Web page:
“You’re unreal, bro,” Kip said, taking a sip from his own domestically brewed accident. “Is there, like, a beer pong pro circuit? Babes surrounding you on ESPN? You could totally go Happy Gilmore on that shit, man!”
Unsure if that was an insult, Ben pretended to take a sip of his drink to mull over a response. “Nah, dude, I dunno. It’s just a thing, y’know? Like, it’s cool at parties and stuff, but it’s just…”
He trailed off. In truth, it wasn’t, like, just this thing, bro. Ben had been able to throw small objects exactly where he wanted them to go for as long as he could remember. He had never put much thought into it, since he couldn’t bring the uncanny power to bear on anything bigger than a golf ball. It was useful for landing straw wrappers into conveniently nearby cleavage, but…
Ben shrugged. “I doubt that’s a thing, man. But, uh, thanks.”
Kip slapped him on the back again, annoyingly, and the two started to shoulder their way back to the party. “I’ll be your BP partner any time, bro. You have mad skills, dude.”
“Please don’t call it that.”
Long after Red Polo had gotten a cab with Probably-Chad, White Cap Guy, and Hey You, Yeah You, Ben stumbled out of the front door of the townhouse. Being a beer pong master, he reasoned, was no excuse to miss out on perfectly good intifica…intoxif…intixo…drinking. Whatever.
A heavy form crashed into his shoulder, making him lose his balance. Most inconvenient heavy forms in Ben’s life were Kip, and this time was no exception.
“You…you wanna walk it?” Kip said, with the slur of one sliding headfirst into a painful morning and some embarrassing Facebook photos. “It’s just like…like…a little…thing.”
Kip was now leaning heavily on Ben’s shoulder, a situation that neither Ben nor the shoulder appreciated. Fortunately, he was right – home was just a mile or so away. “Yeah, let’s, uh…yeah…”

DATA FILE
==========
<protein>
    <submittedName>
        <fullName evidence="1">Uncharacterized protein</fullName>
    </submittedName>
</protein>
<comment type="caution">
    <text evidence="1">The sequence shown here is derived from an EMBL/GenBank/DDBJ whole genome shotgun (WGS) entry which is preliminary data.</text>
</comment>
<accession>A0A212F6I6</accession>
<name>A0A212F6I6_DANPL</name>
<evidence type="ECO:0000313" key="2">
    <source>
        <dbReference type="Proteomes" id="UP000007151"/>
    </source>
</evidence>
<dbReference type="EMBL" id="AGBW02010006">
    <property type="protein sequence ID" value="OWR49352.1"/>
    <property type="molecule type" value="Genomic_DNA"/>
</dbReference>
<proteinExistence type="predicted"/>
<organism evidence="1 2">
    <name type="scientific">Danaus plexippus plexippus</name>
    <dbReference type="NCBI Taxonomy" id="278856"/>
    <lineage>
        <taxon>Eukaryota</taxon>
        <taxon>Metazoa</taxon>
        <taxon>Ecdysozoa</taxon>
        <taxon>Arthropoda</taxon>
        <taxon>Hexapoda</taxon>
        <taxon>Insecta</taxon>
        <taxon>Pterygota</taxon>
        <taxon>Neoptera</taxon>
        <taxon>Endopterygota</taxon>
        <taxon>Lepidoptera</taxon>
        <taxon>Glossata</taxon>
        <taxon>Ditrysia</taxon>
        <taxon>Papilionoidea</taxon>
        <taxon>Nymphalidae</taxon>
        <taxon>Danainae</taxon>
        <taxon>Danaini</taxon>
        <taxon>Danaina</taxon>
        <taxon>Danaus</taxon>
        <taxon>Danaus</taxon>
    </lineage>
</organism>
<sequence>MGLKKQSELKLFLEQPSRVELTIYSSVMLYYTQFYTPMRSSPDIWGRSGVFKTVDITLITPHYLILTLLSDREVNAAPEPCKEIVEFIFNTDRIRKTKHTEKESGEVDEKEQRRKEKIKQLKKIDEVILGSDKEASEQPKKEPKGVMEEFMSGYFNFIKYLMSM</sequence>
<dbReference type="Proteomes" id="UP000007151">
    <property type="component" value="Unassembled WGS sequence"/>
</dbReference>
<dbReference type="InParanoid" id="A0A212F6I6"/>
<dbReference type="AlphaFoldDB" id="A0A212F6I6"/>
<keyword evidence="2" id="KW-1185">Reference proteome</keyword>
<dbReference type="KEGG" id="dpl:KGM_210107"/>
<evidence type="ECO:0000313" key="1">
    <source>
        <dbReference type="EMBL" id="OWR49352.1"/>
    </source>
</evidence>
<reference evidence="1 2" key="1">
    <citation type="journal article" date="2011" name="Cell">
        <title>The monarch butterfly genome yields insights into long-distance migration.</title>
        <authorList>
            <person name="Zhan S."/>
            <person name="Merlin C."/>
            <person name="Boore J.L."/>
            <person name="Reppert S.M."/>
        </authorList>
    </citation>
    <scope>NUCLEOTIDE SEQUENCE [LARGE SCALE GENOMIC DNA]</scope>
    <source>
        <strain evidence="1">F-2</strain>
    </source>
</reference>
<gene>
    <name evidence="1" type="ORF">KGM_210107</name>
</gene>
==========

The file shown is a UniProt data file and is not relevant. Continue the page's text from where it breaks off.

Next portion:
They set out. Ben was sober enough to tell sidewalk from asphalt and his own leg, but Kip was another story, and the going was slow. Not for the first time Ben wished that he hadn’t found his roommate on Craigslist.
After a quarter of a mile, Kip decided that the contents of his stomach should be returned to the bounty of the earth, and collapsed to his knees by a bush. Ben worked the kinks out of his shoulder and sat down on the grass a safe distance away, head spinning.
He was interrupted from thoughts of his grades (poor), his TA (out of his league), and his parents’ upcoming visit (oh god that’s next week did I hide everything?) by a faint voice. Strangely, it seemed to be coming from inside his own head, though Ben figured that was about a 50/50 chance given his current inebriety.
Ben looked around, but the street was empty outside of the two boys and some parked cars.
Benjamin…do you mind if I call you Ben? The voice grew stronger.
“Naw, dog, but that’s not, that’s not my, uh,” said an actual voice, to Ben’s surprise. It was Kip, wiping foulness from his chins and stumbling to his feet. “Thing. Name.”
“Wait,” said Ben, “you can hear that?”
Damn it, said the voice. I thought he was passed out.